MYRTLE BEACH — In her time away from public office, Liz Gilland has found herself asking what she has done to make a difference in the world today.
The retiree felt she did a lot of good during her pervious stint as chairman for Horry County Council and knew that she could be honest and fair.
Thats why she decided to run again.
I figured Id at least give it a shot, Gilland said.
She previously headed the County Council from 2003 until 2010, and had been a council member since 1995. Before the start of her political career, Gilland lived in Nashville, Tenn., and worked in public relations for the contemporary Christian music business. She moved back home in 1990 to care for her sick parents, and never expecting to stay longer than a few months.
That return home has lasted more than 20 years and led to Gillands political career on County Council, a career she wants to restart.
The March 12 primary election will likely select a winner because all the candidates are Republicans, although there will be an April 30 general election.
If Gilland wins, one of her first areas of focus would be county employees.
Right now, morale is about as low as its been in a while, Gilland said. They (employees) can either make or break a council.
Gilland said county employees need to be compensated at market level for their work, and thats something thats slipped recently. Shed also like more public recognition of their successes.
When it comes to success, Gilland believes some of her strongest accomplishments in her first term were virtually doing away with executive session and keeping county business under the microscope of the public.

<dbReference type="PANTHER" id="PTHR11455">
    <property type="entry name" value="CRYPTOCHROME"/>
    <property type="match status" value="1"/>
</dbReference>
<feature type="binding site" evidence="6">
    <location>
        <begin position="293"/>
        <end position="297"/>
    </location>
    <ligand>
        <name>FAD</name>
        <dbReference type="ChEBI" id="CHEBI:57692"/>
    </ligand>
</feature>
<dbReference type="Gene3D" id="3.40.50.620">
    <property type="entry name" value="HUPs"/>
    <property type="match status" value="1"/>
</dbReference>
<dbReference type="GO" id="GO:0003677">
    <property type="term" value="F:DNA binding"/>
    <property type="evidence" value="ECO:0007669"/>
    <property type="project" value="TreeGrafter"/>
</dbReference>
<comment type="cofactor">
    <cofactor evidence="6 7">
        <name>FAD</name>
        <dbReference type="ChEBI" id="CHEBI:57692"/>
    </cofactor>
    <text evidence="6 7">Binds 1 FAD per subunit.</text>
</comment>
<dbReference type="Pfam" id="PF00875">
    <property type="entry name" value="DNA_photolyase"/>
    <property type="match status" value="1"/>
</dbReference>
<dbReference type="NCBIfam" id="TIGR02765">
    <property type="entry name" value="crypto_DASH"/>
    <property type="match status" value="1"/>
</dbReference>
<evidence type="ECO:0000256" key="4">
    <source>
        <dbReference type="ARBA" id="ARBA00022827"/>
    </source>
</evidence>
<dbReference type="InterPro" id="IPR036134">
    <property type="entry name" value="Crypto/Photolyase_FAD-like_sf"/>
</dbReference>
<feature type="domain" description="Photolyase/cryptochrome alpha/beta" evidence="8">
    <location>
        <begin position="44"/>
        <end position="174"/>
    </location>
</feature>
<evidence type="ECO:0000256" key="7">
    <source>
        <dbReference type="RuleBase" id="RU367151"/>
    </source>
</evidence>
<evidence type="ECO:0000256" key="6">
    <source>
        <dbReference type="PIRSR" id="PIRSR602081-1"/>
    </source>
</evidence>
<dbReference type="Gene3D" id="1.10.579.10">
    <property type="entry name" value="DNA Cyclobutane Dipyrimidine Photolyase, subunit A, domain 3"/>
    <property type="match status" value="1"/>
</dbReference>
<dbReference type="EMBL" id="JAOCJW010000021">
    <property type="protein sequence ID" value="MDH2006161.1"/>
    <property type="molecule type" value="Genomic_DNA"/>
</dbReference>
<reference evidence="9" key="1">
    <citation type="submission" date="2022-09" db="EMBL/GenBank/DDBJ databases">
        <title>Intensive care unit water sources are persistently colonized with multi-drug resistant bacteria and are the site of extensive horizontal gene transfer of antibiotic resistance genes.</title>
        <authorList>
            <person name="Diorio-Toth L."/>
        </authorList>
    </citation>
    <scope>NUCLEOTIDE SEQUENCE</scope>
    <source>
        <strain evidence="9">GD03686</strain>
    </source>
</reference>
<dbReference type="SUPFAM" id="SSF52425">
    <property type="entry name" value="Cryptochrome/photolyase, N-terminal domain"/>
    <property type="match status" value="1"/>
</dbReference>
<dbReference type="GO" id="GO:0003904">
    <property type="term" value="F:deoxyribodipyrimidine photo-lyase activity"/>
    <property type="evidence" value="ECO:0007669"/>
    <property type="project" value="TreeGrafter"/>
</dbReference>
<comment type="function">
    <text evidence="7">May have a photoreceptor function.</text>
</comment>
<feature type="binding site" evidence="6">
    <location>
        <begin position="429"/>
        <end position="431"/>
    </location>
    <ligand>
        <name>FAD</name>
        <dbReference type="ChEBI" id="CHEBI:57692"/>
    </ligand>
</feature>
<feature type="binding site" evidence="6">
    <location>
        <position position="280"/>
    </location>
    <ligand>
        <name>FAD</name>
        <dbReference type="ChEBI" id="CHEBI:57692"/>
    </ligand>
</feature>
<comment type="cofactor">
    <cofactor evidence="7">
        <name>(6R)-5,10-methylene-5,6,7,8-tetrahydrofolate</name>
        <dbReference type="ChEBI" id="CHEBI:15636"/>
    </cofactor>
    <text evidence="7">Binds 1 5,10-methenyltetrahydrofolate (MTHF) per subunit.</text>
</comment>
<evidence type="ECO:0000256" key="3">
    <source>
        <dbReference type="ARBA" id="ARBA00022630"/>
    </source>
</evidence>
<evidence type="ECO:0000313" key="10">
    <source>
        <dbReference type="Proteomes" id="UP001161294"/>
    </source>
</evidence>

She remembered how the council would go behind closed doors for everything and stay in that room for 45 minutes up to an hour.
Now, County Council meetings and budget retreats are broadcast live on television and available for streaming on the countys website.
Im real pleased with that, Gilland said.
Councilman Carl Schwartzkopf said when it came to bringing the council together on issues, there were cases in which Gilland absolutely did. In other cases he used the analogy that the chairman probably had a pretty strong opinion the wall should have been painted white others felt it should be painted black and the rest wanted a compromise to paint the wall grey.
In an instance like that, Schwartzkopf said Gilland would stick with her guns and say the wall should be white.
She did a reasonably good job, Schwartzkopf said.
What cant be pleasing is the $45,000 fine levied by the South Carolina Ethics Commission Gilland still has to pay off. In January, she finished paying doctors bills that accumulated after a breast cancer diagnosis. She underwent a mastectomy and is now cancer free
Now, she said shell start sending the Ethics Commission $100 per month to put toward her fine. In the spring, she hopes to put on a benefit concert with her friend, country-Christian singer Amy Grant, to help raise money.
Cathy Hazelwood, legal counsel for the Ethics Commission, said no money has yet been received.
While shes decided on her financial obligations, shes less decided on where her political career might go if she does find herself back in the chairmans seat.
Whoever wins will fill the term of former chairman Tom Rice, which runs through 2014. If it is Gilland, she said shed find the political arena as bad as it once was and she wont seek re-election. Or, shell decide she likes it and will either try to retain the seat or seek another office.
I dont do payback, I dont do grudges and I really can forget negatives, she said.
Contact BRAD DICKERSON at 626-0301 or follow him at Twitter.com/TSN_bdickerson.